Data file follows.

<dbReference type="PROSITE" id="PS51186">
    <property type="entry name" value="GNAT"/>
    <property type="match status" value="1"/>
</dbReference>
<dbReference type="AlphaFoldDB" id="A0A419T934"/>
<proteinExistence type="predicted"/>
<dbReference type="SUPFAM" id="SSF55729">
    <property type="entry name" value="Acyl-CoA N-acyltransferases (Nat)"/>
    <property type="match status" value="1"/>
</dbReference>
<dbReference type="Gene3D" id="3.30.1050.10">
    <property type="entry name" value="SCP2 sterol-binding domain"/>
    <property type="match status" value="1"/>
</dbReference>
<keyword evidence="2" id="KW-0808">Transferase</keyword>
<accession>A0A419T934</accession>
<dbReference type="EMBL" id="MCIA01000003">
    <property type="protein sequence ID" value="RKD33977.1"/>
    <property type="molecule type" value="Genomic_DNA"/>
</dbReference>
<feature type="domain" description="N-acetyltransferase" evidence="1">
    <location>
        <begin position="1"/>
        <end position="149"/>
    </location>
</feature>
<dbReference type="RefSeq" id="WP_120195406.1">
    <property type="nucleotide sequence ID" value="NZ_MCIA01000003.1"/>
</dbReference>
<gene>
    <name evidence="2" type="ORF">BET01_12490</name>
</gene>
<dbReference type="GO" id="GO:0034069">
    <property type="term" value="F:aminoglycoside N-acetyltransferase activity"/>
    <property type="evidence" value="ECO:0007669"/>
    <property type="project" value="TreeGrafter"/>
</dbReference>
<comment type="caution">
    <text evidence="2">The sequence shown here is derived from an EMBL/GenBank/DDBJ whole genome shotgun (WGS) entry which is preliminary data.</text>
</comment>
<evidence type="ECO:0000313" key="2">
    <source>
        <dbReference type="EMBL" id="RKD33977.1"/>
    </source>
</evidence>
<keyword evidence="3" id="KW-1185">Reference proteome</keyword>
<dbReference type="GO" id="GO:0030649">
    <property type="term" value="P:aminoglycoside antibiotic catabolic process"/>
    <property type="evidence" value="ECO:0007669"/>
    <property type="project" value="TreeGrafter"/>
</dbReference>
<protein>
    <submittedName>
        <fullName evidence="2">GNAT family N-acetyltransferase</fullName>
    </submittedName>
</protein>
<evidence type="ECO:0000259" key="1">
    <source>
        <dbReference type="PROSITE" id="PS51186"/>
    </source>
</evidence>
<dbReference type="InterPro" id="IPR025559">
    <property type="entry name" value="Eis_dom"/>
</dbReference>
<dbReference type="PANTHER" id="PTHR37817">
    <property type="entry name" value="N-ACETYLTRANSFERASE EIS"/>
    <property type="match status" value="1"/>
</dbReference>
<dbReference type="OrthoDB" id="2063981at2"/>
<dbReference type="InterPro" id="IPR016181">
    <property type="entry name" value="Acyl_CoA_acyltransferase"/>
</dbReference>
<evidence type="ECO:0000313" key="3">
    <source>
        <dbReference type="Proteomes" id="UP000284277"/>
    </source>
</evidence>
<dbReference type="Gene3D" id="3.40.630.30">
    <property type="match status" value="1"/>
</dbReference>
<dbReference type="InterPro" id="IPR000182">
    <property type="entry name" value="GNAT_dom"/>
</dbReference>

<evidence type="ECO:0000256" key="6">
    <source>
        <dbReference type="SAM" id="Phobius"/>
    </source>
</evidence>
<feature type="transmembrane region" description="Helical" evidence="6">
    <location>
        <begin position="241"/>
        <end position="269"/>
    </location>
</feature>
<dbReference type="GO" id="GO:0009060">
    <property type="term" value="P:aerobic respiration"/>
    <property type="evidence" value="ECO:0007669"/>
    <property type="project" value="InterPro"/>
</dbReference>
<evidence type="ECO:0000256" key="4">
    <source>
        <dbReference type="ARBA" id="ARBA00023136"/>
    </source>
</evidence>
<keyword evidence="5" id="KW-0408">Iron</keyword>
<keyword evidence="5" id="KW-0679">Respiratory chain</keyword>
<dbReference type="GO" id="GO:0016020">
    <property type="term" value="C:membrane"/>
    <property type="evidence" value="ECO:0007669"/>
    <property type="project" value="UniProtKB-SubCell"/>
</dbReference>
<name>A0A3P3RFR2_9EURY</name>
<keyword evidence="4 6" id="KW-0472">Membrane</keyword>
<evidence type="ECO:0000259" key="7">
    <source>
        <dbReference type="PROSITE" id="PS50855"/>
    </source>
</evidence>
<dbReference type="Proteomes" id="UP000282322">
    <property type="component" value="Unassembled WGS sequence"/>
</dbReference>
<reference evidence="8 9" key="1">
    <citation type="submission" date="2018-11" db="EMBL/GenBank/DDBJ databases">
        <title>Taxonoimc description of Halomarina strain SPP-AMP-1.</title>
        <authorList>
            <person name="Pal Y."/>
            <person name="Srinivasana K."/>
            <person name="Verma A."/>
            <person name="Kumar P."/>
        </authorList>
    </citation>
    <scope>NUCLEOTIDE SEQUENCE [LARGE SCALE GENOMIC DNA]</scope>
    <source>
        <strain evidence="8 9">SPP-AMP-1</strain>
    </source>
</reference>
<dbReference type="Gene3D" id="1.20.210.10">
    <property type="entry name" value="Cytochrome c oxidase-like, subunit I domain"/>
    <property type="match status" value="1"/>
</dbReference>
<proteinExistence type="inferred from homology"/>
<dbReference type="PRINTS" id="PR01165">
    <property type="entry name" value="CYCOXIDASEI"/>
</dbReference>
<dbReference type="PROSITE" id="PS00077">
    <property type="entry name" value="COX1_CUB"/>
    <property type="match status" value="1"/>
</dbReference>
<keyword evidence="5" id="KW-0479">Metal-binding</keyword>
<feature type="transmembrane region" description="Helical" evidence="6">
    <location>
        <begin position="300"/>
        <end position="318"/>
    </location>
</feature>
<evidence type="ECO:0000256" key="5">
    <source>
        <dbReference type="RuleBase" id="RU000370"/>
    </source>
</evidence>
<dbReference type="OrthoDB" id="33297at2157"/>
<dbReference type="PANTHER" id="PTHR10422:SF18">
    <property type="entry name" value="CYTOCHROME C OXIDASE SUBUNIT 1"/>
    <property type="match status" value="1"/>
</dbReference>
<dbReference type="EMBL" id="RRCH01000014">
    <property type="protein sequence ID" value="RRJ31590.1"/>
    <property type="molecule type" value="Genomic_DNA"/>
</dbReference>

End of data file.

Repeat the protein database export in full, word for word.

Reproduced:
<dbReference type="PROSITE" id="PS51186">
    <property type="entry name" value="GNAT"/>
    <property type="match status" value="1"/>
</dbReference>
<dbReference type="AlphaFoldDB" id="A0A419T934"/>
<proteinExistence type="predicted"/>
<dbReference type="SUPFAM" id="SSF55729">
    <property type="entry name" value="Acyl-CoA N-acyltransferases (Nat)"/>
    <property type="match status" value="1"/>
</dbReference>
<dbReference type="Gene3D" id="3.30.1050.10">
    <property type="entry name" value="SCP2 sterol-binding domain"/>
    <property type="match status" value="1"/>
</dbReference>
<keyword evidence="2" id="KW-0808">Transferase</keyword>
<accession>A0A419T934</accession>
<dbReference type="EMBL" id="MCIA01000003">
    <property type="protein sequence ID" value="RKD33977.1"/>
    <property type="molecule type" value="Genomic_DNA"/>
</dbReference>
<feature type="domain" description="N-acetyltransferase" evidence="1">
    <location>
        <begin position="1"/>
        <end position="149"/>
    </location>
</feature>
<dbReference type="RefSeq" id="WP_120195406.1">
    <property type="nucleotide sequence ID" value="NZ_MCIA01000003.1"/>
</dbReference>
<gene>
    <name evidence="2" type="ORF">BET01_12490</name>
</gene>
<dbReference type="GO" id="GO:0034069">
    <property type="term" value="F:aminoglycoside N-acetyltransferase activity"/>
    <property type="evidence" value="ECO:0007669"/>
    <property type="project" value="TreeGrafter"/>
</dbReference>
<comment type="caution">
    <text evidence="2">The sequence shown here is derived from an EMBL/GenBank/DDBJ whole genome shotgun (WGS) entry which is preliminary data.</text>
</comment>
<evidence type="ECO:0000313" key="2">
    <source>
        <dbReference type="EMBL" id="RKD33977.1"/>
    </source>
</evidence>
<keyword evidence="3" id="KW-1185">Reference proteome</keyword>
<dbReference type="GO" id="GO:0030649">
    <property type="term" value="P:aminoglycoside antibiotic catabolic process"/>
    <property type="evidence" value="ECO:0007669"/>
    <property type="project" value="TreeGrafter"/>
</dbReference>
<protein>
    <submittedName>
        <fullName evidence="2">GNAT family N-acetyltransferase</fullName>
    </submittedName>
</protein>
<evidence type="ECO:0000259" key="1">
    <source>
        <dbReference type="PROSITE" id="PS51186"/>
    </source>
</evidence>
<dbReference type="InterPro" id="IPR025559">
    <property type="entry name" value="Eis_dom"/>
</dbReference>
<dbReference type="PANTHER" id="PTHR37817">
    <property type="entry name" value="N-ACETYLTRANSFERASE EIS"/>
    <property type="match status" value="1"/>
</dbReference>
<dbReference type="OrthoDB" id="2063981at2"/>
<dbReference type="InterPro" id="IPR016181">
    <property type="entry name" value="Acyl_CoA_acyltransferase"/>
</dbReference>
<evidence type="ECO:0000313" key="3">
    <source>
        <dbReference type="Proteomes" id="UP000284277"/>
    </source>
</evidence>
<dbReference type="Gene3D" id="3.40.630.30">
    <property type="match status" value="1"/>
</dbReference>
<dbReference type="InterPro" id="IPR000182">
    <property type="entry name" value="GNAT_dom"/>
</dbReference>

<evidence type="ECO:0000256" key="6">
    <source>
        <dbReference type="SAM" id="Phobius"/>
    </source>
</evidence>
<feature type="transmembrane region" description="Helical" evidence="6">
    <location>
        <begin position="241"/>
        <end position="269"/>
    </location>
</feature>
<dbReference type="GO" id="GO:0009060">
    <property type="term" value="P:aerobic respiration"/>
    <property type="evidence" value="ECO:0007669"/>
    <property type="project" value="InterPro"/>
</dbReference>
<evidence type="ECO:0000256" key="4">
    <source>
        <dbReference type="ARBA" id="ARBA00023136"/>
    </source>
</evidence>
<keyword evidence="5" id="KW-0408">Iron</keyword>
<keyword evidence="5" id="KW-0679">Respiratory chain</keyword>
<dbReference type="GO" id="GO:0016020">
    <property type="term" value="C:membrane"/>
    <property type="evidence" value="ECO:0007669"/>
    <property type="project" value="UniProtKB-SubCell"/>
</dbReference>
<name>A0A3P3RFR2_9EURY</name>
<keyword evidence="4 6" id="KW-0472">Membrane</keyword>
<evidence type="ECO:0000259" key="7">
    <source>
        <dbReference type="PROSITE" id="PS50855"/>
    </source>
</evidence>
<dbReference type="Proteomes" id="UP000282322">
    <property type="component" value="Unassembled WGS sequence"/>
</dbReference>
<reference evidence="8 9" key="1">
    <citation type="submission" date="2018-11" db="EMBL/GenBank/DDBJ databases">
        <title>Taxonoimc description of Halomarina strain SPP-AMP-1.</title>
        <authorList>
            <person name="Pal Y."/>
            <person name="Srinivasana K."/>
            <person name="Verma A."/>
            <person name="Kumar P."/>
        </authorList>
    </citation>
    <scope>NUCLEOTIDE SEQUENCE [LARGE SCALE GENOMIC DNA]</scope>
    <source>
        <strain evidence="8 9">SPP-AMP-1</strain>
    </source>
</reference>
<dbReference type="Gene3D" id="1.20.210.10">
    <property type="entry name" value="Cytochrome c oxidase-like, subunit I domain"/>
    <property type="match status" value="1"/>
</dbReference>
<proteinExistence type="inferred from homology"/>
<dbReference type="PRINTS" id="PR01165">
    <property type="entry name" value="CYCOXIDASEI"/>
</dbReference>
<dbReference type="PROSITE" id="PS00077">
    <property type="entry name" value="COX1_CUB"/>
    <property type="match status" value="1"/>
</dbReference>
<keyword evidence="5" id="KW-0479">Metal-binding</keyword>
<feature type="transmembrane region" description="Helical" evidence="6">
    <location>
        <begin position="300"/>
        <end position="318"/>
    </location>
</feature>
<evidence type="ECO:0000256" key="5">
    <source>
        <dbReference type="RuleBase" id="RU000370"/>
    </source>
</evidence>
<dbReference type="OrthoDB" id="33297at2157"/>
<dbReference type="PANTHER" id="PTHR10422:SF18">
    <property type="entry name" value="CYTOCHROME C OXIDASE SUBUNIT 1"/>
    <property type="match status" value="1"/>
</dbReference>
<dbReference type="EMBL" id="RRCH01000014">
    <property type="protein sequence ID" value="RRJ31590.1"/>
    <property type="molecule type" value="Genomic_DNA"/>
</dbReference>